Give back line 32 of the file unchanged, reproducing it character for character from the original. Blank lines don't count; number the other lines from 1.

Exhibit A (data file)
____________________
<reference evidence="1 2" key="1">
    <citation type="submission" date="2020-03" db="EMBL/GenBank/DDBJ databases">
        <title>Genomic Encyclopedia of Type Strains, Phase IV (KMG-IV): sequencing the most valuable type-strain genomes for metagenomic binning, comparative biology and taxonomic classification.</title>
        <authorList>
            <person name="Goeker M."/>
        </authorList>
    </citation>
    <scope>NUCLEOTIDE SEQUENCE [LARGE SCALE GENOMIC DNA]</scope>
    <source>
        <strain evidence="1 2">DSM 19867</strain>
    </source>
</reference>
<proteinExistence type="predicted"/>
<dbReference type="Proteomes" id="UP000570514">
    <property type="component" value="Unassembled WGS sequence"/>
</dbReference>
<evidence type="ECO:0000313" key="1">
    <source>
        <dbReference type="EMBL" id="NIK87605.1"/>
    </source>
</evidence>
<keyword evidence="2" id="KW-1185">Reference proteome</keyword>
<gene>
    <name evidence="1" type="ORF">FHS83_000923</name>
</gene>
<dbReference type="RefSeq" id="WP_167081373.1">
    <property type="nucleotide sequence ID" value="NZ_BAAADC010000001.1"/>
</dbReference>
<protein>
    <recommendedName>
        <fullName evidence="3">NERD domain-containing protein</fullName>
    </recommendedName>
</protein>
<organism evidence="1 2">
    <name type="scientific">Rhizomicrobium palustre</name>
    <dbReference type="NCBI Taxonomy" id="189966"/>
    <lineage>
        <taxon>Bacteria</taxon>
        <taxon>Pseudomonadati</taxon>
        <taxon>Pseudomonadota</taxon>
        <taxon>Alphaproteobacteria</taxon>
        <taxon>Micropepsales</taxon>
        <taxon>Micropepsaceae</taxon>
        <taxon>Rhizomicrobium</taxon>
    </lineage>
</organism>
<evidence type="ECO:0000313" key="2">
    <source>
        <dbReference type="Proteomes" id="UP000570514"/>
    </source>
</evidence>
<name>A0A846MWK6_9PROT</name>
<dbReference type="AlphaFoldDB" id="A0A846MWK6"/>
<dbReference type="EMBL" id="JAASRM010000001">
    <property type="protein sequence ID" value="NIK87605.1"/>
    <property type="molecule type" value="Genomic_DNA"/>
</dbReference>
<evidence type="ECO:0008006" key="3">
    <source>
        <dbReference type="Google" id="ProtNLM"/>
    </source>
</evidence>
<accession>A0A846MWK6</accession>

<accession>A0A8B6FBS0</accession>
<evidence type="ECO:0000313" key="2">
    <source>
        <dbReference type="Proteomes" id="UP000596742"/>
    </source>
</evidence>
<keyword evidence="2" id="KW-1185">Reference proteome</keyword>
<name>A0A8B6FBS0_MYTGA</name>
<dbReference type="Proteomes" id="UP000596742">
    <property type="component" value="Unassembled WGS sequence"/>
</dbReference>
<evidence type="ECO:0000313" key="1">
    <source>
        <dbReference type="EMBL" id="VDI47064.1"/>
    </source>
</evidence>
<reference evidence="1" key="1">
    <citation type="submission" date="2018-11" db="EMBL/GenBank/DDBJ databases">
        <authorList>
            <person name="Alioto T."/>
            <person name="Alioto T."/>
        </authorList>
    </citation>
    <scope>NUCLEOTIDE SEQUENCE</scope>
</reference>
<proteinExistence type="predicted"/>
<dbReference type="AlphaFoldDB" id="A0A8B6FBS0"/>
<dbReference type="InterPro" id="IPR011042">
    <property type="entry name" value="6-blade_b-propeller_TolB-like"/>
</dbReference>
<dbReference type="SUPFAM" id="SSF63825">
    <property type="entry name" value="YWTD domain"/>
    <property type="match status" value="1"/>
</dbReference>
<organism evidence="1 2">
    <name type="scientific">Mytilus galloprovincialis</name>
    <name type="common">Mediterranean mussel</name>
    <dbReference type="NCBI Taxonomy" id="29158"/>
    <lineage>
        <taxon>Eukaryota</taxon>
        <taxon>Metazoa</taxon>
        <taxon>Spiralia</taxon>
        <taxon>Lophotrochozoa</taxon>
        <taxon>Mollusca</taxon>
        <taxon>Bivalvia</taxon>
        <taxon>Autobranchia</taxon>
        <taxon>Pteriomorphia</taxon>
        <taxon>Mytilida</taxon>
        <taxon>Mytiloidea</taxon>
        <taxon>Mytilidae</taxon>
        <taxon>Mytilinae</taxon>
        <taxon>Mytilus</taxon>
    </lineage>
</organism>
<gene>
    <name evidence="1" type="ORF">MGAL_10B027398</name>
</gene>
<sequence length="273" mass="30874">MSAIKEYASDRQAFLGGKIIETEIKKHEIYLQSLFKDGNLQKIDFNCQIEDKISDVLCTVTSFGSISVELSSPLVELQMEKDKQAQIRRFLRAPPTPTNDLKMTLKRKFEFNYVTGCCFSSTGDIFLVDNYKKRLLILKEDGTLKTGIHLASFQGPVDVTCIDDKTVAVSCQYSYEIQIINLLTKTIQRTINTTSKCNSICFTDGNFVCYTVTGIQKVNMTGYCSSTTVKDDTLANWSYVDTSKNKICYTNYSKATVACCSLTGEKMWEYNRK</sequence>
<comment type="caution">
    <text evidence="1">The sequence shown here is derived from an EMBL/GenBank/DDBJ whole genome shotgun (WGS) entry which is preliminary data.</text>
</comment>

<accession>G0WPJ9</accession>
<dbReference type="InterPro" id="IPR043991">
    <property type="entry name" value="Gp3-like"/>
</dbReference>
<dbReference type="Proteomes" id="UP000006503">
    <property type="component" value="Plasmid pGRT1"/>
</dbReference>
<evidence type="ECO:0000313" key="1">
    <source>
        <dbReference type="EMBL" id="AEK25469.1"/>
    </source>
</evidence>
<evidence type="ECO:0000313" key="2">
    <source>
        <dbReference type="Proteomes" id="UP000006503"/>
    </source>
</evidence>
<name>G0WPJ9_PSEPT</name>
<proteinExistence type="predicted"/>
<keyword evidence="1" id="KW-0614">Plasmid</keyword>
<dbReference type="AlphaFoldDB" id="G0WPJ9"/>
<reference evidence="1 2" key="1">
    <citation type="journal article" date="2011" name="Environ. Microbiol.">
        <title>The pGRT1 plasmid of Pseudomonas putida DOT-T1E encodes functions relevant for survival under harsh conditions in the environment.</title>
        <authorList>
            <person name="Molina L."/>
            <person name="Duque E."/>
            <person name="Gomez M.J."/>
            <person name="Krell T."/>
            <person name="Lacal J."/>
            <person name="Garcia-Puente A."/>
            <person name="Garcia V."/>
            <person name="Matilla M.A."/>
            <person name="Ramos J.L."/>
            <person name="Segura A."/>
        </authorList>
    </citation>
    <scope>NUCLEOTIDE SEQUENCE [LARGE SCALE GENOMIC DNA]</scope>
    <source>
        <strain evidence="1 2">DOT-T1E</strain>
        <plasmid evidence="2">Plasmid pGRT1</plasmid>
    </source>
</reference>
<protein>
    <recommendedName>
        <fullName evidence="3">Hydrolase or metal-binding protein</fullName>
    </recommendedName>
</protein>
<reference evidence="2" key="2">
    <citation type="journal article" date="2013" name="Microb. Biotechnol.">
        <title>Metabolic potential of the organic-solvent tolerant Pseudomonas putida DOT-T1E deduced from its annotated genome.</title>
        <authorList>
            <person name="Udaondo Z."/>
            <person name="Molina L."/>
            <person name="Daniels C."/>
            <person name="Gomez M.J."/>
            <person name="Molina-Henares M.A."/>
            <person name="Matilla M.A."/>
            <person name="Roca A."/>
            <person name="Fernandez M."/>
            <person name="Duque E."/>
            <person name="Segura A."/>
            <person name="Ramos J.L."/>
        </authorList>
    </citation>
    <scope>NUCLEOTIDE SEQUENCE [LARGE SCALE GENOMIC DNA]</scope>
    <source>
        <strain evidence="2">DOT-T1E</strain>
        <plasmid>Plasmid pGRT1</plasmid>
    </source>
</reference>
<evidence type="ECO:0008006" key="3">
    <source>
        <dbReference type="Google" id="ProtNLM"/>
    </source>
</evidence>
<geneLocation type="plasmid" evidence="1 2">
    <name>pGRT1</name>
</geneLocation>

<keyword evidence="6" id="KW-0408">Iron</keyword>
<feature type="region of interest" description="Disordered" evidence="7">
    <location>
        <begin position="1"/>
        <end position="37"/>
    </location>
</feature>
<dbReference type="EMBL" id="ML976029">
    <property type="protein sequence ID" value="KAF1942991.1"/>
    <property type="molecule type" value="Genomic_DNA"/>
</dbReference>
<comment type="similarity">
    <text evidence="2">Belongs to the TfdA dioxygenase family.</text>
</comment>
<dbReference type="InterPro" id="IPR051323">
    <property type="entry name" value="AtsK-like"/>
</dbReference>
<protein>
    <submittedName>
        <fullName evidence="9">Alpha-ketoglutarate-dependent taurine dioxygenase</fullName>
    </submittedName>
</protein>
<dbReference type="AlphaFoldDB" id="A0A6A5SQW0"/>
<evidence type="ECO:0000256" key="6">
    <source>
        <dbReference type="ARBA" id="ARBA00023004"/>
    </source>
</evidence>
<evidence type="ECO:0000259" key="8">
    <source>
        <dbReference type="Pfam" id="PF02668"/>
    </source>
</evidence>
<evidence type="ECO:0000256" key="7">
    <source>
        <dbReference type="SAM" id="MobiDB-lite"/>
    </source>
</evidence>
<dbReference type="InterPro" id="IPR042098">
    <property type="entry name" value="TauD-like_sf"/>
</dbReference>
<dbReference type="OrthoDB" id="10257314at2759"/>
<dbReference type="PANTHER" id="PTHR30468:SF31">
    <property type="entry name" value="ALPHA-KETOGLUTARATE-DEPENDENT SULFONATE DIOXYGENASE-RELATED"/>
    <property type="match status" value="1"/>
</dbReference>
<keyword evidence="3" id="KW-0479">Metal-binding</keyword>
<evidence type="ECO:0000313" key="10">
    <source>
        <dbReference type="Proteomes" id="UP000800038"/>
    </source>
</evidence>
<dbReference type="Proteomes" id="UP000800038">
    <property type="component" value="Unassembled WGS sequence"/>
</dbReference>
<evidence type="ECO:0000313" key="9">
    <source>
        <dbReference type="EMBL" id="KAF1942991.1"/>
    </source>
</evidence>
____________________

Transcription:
    </recommendedName>